Venous disease is a significantly under-diagnosed condition affecting nearly 25 million Americans.
In healthy individuals, veins have one-way valves that help move blood up the leg and back to the heart. When your muscles contract, the valves open and allow blood to move back to your heart. When your muscles relax, the valves shut to prevent the blood from flowing backward. When the valves do not work properly, blood flows back and pool in the legs. This pooling can cause a range of symptoms from mild to severe. When this happens, it is referred to as chronic venous disease.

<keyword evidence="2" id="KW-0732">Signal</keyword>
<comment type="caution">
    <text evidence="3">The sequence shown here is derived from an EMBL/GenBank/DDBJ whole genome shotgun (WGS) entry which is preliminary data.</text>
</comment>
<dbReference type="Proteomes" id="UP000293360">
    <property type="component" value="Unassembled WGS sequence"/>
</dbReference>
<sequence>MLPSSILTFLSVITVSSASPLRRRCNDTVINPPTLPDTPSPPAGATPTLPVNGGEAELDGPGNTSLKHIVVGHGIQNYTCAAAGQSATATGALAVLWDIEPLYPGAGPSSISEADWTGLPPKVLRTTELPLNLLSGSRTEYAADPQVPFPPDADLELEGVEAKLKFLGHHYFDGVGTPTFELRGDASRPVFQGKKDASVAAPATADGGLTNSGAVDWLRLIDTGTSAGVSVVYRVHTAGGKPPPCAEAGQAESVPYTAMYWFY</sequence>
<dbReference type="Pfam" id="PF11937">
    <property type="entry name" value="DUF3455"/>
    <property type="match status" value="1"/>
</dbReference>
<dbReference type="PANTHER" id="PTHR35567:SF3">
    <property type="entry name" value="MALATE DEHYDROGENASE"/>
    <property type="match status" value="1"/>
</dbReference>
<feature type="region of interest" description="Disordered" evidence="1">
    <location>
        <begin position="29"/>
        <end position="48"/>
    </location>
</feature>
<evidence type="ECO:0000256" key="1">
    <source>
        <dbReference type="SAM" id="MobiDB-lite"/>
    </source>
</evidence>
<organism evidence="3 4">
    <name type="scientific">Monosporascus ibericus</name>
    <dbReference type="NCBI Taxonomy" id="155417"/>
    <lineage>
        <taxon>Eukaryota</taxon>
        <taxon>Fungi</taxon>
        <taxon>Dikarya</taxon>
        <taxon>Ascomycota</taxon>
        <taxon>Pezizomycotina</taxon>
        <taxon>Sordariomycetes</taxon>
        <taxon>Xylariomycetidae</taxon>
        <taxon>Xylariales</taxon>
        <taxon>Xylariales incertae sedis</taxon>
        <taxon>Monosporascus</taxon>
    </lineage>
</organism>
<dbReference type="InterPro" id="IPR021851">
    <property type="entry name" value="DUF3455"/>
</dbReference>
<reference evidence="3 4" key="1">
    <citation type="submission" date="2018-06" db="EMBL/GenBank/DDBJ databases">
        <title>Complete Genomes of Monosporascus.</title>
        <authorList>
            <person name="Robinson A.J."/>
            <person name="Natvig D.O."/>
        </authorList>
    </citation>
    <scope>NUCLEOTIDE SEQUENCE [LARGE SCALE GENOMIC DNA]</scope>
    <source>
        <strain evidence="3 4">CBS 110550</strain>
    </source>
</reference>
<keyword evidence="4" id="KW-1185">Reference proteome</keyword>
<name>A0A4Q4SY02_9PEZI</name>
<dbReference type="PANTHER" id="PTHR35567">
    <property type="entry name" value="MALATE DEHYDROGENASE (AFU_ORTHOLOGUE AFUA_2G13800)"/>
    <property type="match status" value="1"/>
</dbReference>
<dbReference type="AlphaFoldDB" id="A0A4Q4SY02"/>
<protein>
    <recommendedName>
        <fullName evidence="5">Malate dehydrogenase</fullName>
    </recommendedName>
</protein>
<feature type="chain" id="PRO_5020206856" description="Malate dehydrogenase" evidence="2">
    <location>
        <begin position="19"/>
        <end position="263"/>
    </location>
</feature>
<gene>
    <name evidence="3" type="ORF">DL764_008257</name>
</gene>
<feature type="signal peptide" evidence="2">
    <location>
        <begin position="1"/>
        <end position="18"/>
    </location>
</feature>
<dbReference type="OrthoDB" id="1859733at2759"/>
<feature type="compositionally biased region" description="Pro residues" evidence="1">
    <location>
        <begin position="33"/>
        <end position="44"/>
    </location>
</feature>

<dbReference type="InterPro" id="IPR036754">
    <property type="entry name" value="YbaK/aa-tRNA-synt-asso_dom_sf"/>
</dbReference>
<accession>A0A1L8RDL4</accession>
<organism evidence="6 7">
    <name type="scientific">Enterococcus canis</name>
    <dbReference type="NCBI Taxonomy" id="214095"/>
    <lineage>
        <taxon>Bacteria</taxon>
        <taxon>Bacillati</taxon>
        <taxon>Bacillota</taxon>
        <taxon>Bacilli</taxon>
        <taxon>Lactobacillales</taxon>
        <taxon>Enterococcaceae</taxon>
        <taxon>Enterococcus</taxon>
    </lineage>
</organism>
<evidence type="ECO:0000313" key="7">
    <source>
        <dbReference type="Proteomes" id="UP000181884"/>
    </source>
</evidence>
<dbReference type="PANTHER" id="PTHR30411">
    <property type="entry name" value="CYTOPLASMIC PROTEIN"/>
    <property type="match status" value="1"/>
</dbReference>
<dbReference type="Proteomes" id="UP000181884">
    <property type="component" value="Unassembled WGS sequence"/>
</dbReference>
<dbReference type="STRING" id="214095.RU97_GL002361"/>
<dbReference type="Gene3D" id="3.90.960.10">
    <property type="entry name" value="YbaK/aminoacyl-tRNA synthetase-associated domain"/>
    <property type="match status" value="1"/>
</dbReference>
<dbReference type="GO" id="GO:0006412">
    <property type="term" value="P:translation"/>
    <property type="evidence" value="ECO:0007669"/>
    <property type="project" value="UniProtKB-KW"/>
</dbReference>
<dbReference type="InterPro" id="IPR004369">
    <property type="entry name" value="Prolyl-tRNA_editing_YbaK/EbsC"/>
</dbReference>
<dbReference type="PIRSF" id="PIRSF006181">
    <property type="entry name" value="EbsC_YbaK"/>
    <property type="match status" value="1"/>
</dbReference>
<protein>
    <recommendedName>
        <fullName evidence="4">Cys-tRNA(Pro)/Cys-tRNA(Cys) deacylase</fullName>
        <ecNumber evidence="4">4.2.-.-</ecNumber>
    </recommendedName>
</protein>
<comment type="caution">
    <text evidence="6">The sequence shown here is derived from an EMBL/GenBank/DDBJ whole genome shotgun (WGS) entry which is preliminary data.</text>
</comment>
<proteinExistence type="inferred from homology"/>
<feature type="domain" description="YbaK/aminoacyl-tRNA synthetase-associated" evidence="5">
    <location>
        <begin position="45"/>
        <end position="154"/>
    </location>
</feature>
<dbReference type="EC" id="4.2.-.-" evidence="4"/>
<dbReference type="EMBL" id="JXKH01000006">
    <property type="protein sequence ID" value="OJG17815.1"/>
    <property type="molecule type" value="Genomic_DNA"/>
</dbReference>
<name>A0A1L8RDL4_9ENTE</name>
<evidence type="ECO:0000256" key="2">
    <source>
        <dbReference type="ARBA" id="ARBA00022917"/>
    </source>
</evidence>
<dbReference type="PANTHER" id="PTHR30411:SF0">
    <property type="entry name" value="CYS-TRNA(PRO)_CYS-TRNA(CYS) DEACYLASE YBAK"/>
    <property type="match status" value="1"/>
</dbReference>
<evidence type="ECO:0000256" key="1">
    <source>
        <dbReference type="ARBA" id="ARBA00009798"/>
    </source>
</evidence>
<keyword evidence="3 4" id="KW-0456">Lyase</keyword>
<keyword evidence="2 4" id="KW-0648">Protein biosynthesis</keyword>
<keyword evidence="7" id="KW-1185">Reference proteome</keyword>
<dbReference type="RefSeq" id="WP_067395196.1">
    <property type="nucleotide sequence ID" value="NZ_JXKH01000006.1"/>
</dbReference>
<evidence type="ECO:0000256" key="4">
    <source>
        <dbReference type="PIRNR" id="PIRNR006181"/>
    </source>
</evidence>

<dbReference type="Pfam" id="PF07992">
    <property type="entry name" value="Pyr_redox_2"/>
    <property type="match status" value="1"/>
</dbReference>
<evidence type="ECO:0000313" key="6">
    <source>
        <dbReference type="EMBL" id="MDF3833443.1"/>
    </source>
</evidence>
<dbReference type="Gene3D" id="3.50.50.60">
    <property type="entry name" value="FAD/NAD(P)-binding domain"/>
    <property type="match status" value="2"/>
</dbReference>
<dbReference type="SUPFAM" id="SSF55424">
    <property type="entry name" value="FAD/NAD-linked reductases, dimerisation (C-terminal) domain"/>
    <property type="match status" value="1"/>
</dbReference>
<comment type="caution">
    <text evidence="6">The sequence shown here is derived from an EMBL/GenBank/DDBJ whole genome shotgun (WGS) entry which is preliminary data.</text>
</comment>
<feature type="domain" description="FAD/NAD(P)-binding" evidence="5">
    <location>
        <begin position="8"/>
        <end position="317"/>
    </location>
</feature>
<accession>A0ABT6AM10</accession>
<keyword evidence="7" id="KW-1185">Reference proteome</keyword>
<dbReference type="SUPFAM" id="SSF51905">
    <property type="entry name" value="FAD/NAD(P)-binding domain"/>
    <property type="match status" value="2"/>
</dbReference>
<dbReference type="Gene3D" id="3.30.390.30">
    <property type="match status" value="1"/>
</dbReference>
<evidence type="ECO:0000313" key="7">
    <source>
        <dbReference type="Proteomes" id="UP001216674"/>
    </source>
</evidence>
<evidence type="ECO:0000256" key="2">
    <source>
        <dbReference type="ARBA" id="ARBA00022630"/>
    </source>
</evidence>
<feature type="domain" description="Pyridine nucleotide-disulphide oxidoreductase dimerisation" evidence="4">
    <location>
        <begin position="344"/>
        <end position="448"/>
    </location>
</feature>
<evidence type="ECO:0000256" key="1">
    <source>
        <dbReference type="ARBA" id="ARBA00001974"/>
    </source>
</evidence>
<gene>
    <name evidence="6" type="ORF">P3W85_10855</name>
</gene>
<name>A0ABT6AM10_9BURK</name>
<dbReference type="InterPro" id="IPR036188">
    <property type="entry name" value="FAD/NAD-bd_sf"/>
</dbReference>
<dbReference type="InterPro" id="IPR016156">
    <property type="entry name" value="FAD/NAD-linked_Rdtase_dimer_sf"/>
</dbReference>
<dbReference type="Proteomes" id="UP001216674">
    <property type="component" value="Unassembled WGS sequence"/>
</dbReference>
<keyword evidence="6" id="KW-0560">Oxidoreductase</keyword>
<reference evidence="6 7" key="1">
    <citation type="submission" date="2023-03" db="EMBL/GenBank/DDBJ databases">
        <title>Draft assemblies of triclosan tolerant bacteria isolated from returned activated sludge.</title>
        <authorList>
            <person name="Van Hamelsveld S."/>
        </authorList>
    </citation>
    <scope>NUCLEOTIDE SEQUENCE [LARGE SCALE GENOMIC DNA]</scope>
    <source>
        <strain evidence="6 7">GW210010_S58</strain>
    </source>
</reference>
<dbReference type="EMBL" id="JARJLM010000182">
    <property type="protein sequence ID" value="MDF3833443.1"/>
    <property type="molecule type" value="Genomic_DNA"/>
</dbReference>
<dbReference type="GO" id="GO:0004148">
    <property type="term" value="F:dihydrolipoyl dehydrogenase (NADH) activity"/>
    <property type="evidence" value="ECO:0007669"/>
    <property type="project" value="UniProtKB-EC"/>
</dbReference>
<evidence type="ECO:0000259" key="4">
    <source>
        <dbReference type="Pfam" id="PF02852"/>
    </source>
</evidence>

There are several factors that can cause venous disease. The most common causes are:
- Heredity – venous disease runs in families
- Normal aging process (generally between the ages of 30-70
- Multiple pregnancies
- Obesity / sedentary lifestyle
- Professions that require prolonged sitting or standing
Generally, people think of swollen, unsightly, rope-like vessels when they think of varicose veins. But often, there are symptoms that are present before the actual appearance of these unsightly vessels. Some of the symptoms include:
- Leg pain
- Swelling that is worse at the end of the day
- Bulging veins
- Stasis dermatitis (skin discoloration related to venous insufficiency)